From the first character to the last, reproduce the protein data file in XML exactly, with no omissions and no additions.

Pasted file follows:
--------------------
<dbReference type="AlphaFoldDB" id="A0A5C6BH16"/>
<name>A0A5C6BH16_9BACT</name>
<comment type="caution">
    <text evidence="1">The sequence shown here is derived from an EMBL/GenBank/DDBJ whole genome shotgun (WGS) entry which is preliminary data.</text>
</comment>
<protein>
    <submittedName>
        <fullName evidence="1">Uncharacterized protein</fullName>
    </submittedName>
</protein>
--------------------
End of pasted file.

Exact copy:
<dbReference type="AlphaFoldDB" id="A0A5C6BH16"/>
<name>A0A5C6BH16_9BACT</name>
<comment type="caution">
    <text evidence="1">The sequence shown here is derived from an EMBL/GenBank/DDBJ whole genome shotgun (WGS) entry which is preliminary data.</text>
</comment>
<protein>
    <submittedName>
        <fullName evidence="1">Uncharacterized protein</fullName>
    </submittedName>
</protein>